Miércoles 7 de Junio de 2006, Ip nº 156

Just one more
Por Sean Coughlan

What's claimed to be the first in-patient clinic for computer game addicts in Europe is to open next month, while the Priory clinic is warning about super-sized wine glasses. Are we addicted to more than we like to admit?

"There were 15 year olds being brought to us who were showing the same behaviour as 50-year-old gambling addicts," says Keith Bakker, director of an addiction consultancy in Amsterdam, Holland.

Except the compulsion of these youths - almost always boys - was playing computer games.

"We knew about drugs like crack, but we couldn't find a programme anywhere for kids like this," he says. "And we saw enormous parallels between problems with gaming and alcohol and gambling."

As such, the Smith and Jones consultancy has set up its own treatment centre - an eight-bed residential unit, where Mr Bakker says patients will need to spend four to eight weeks.

'Out of control'

The youngsters, who might have been spending almost all their waking hours playing computer games, will experience symptoms of withdrawal, he says. "There can be anxiety, panic attacks, sleep problems, dreaming about games, nightmares, shaking."

The consultancy is already seeing about a dozen "outpatient" youngsters each month who have both a drug and computer game addiction - but increasingly there are calls from youngsters who have gaming as their primary problem.

These screen obsessives are often awkward adolescents who "want to escape reality", he says. They lack social contact, their parents might be divorced or too busy to see them, they might lack confidence. In short, they need to get out more.

But Mr Bakker says that parents shouldn't underestimate the seriousness of the problem.

"This can get totally out of control. These games can be designed to keep the players going, there's no pay-off, it's like climbing a mountain with no top. They're not in their rooms playing games about collecting flowers. They're up there for 18 hours a day playing computer games about killing people."

The treatment will mean intervening in this obsessive pattern, understanding the underlying issues and changing the direction of their behaviour. But it requires a different approach from tackling drug addiction.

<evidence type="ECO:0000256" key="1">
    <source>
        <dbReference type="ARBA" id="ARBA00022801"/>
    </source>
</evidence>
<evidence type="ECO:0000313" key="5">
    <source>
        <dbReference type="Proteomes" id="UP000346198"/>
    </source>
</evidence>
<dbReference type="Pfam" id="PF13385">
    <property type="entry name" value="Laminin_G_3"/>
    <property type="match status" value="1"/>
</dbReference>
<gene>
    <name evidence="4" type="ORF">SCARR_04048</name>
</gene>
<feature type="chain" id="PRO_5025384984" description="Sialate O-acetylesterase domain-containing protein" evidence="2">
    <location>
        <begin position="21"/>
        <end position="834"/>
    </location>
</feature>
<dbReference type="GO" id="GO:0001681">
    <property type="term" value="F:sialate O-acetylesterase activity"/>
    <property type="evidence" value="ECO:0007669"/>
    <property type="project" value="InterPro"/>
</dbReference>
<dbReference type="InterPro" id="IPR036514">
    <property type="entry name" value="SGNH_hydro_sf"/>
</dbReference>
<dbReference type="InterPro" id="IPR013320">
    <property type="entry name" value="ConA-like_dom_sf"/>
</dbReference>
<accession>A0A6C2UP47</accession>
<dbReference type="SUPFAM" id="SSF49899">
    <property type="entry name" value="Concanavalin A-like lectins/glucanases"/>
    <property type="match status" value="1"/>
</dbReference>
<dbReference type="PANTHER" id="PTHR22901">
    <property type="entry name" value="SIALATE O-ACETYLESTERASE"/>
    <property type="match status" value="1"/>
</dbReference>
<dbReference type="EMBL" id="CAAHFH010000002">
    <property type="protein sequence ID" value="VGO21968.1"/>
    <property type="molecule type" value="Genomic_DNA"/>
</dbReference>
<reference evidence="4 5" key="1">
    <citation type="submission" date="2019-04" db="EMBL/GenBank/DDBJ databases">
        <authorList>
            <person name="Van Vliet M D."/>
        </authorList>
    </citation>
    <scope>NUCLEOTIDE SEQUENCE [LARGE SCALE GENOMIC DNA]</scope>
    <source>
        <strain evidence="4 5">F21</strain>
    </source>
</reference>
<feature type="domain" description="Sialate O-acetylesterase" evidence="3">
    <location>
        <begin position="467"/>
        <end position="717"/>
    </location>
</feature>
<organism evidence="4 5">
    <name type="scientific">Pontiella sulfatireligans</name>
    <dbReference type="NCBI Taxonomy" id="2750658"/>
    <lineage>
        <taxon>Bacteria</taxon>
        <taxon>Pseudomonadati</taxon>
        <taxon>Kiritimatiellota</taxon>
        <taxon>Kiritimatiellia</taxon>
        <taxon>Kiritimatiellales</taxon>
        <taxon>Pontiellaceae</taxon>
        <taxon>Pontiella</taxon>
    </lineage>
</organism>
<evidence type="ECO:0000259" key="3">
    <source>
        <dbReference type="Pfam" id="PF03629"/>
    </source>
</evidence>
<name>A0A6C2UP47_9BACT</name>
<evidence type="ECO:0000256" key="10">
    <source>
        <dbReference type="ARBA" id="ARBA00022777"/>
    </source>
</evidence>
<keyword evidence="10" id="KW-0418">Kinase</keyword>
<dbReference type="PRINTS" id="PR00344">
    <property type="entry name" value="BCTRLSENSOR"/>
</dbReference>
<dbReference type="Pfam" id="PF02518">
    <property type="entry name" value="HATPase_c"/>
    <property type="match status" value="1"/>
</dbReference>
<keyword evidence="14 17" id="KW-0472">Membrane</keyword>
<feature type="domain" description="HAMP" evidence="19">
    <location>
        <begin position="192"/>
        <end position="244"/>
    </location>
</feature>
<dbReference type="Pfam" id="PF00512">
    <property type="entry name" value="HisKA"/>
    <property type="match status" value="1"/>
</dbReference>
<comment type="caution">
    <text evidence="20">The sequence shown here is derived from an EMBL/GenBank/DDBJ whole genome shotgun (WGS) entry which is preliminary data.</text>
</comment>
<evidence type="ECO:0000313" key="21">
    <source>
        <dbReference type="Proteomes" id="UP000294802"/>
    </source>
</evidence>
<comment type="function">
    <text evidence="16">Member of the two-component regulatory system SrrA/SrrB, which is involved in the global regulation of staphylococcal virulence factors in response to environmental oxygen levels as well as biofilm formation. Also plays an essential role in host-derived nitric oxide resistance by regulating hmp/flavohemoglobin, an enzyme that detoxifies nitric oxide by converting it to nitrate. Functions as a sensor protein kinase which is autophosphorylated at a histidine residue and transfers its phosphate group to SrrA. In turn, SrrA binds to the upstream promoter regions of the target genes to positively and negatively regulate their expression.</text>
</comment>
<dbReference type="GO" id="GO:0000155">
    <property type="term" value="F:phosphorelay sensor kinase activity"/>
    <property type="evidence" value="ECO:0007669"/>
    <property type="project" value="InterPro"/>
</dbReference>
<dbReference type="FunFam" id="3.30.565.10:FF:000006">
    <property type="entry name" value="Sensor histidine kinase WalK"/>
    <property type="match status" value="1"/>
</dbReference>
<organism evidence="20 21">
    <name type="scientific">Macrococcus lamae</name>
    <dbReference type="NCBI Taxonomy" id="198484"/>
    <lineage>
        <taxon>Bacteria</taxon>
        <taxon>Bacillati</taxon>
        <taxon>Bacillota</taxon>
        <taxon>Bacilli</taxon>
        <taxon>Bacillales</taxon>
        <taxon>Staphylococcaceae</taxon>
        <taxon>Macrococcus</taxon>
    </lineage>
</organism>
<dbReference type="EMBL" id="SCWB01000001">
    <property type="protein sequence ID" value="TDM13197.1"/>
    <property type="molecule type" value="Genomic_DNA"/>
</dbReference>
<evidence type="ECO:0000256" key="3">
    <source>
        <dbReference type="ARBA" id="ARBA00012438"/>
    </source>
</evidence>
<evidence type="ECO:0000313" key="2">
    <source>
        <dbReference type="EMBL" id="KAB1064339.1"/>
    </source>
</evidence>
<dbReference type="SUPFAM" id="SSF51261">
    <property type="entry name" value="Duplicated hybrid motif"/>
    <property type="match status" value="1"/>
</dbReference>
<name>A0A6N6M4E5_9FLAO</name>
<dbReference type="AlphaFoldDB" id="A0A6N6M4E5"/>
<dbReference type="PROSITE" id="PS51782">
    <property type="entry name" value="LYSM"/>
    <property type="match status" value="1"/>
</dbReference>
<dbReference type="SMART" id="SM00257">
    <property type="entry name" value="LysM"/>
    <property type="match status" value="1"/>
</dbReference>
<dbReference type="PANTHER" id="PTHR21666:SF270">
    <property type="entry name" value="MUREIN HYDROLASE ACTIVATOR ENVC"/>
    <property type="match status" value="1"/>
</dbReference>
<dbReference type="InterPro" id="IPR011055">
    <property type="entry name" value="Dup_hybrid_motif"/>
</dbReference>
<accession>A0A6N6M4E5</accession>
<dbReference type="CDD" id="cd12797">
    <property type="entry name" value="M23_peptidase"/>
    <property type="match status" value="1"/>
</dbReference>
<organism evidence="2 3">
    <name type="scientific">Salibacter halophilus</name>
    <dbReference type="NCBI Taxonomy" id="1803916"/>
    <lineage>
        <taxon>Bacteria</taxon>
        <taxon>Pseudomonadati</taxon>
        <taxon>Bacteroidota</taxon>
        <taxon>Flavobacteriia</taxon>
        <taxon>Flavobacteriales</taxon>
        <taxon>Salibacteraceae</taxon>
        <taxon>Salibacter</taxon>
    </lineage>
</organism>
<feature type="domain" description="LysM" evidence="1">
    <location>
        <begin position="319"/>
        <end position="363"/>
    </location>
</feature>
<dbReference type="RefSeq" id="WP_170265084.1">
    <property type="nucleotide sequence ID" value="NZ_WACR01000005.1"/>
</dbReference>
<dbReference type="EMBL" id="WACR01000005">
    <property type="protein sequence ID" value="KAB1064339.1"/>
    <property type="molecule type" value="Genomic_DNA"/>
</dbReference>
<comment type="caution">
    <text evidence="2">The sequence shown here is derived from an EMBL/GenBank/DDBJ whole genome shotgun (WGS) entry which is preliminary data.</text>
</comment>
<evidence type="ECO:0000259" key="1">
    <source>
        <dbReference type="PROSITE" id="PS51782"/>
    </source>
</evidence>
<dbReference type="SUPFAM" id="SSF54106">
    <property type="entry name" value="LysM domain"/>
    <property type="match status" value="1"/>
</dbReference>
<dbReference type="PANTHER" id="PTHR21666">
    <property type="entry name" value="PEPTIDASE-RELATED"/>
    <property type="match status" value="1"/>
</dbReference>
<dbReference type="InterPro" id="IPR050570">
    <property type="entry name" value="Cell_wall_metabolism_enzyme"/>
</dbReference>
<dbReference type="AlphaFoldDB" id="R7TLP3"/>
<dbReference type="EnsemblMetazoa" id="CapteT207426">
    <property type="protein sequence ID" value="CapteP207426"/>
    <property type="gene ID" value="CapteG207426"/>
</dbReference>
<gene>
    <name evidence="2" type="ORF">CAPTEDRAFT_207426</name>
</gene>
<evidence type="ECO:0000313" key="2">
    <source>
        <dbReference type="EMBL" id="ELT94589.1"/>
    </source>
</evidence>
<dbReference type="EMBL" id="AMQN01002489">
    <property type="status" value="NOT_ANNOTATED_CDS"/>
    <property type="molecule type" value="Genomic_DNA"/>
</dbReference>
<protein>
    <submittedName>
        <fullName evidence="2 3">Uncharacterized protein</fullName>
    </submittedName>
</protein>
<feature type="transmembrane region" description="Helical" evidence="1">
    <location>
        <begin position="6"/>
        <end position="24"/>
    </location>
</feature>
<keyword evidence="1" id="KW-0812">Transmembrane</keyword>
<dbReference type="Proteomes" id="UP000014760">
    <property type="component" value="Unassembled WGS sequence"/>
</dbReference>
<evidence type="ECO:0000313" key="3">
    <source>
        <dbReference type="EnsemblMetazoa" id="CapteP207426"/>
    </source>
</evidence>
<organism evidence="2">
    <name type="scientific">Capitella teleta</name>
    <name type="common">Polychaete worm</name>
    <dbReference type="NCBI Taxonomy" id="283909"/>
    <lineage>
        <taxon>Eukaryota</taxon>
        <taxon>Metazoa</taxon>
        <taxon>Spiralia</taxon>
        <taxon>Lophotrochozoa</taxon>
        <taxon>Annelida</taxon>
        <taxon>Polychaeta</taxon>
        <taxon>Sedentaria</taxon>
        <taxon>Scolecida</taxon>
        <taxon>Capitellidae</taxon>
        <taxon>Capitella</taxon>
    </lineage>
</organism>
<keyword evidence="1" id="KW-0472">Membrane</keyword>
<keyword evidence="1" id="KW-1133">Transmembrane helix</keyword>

"You can't do a urine test to see that they're not still gaming. And if a coke addict said they wanted to go out to a club or to see people, we'd be worried about whether they'd meet a dealer. But if a gamer said he wanted to go out for the night and meet people we'd throw a party."

But adults who have never been troubled by computer-generated mayhem shouldn't be smug. Because Mr Bakker says that dependencies are much more common than we like to admit - and the vast majority of addictions of all kinds remain unrecognised.

You don't have to be a stereotypical junkie or a nighthawk in a casino to be an addict.

Mobile phones and texting can become a compulsion - leaving us feeling vulnerable and panicked when we're not able to send a message or make a call.

"My own mobile phone fell in the canal and I freaked out," he says. And anyone unable to resist text messaging is looking for the same instant gratification, the same quick fix.

Sip, glug, gulp

There are other forms of compulsion than can slip below the radar - not least because they seem so respectable and unsurprising.

What could be more the hallmark of a busy professional than opening a bottle of wine each night? It's been a tough day, you deserve it. Sounds familiar?

Except that Nick Gully, director of addiction services at the Priory clinic in south-west London, says that the overall increase in wine consumption, and the social acceptability of a bottle before bedtime, can mask more serious drinking problems.

"People have more disposable income and we work at such a fast pace - and people will come home and have a glass of wine - and there's no problem with that," he says.

But he warns that for some drinkers, behind the "just a glass after work" can be a progression to an increasing number of bottles each night.

"We're noticing more people who have alcohol problems without realising it. The normalisation of drinking in this way can conceal it."

It doesn't help that the wine glasses we're using now have been supersized to the dimensions of a small vase, he says, "more like beer glasses on stems". The alcohol volumes rise, one glass turns into several bottles and the risks of a drinking problem increase alongside.

But there are warnings against any exaggeration of the extent of addictions - particularly claims about widespread addiction to various forms of technology.

Mark Griffiths, a psychologist at Nottingham Trent University, says that while there might be people who are "excessive" users of the internet or text messaging, there are very few who are really addicted.

He argues that there is a distinction to be drawn between addiction and "habitual" behaviour - and that for genuine addiction, such as for gambling or alcohol, it's a much tougher proposition.

And if people are compulsive users of online gambling sites, sitting at the screen day and night - it's the gambling that is the addiction and not the technology.

But Mr Bakker says he's watched gaming obsessives behave when they get close to the object of their desire. "It's like the coke user coming up to the dealer, you can see them start to sweat."

  01/06/2006. BBC News.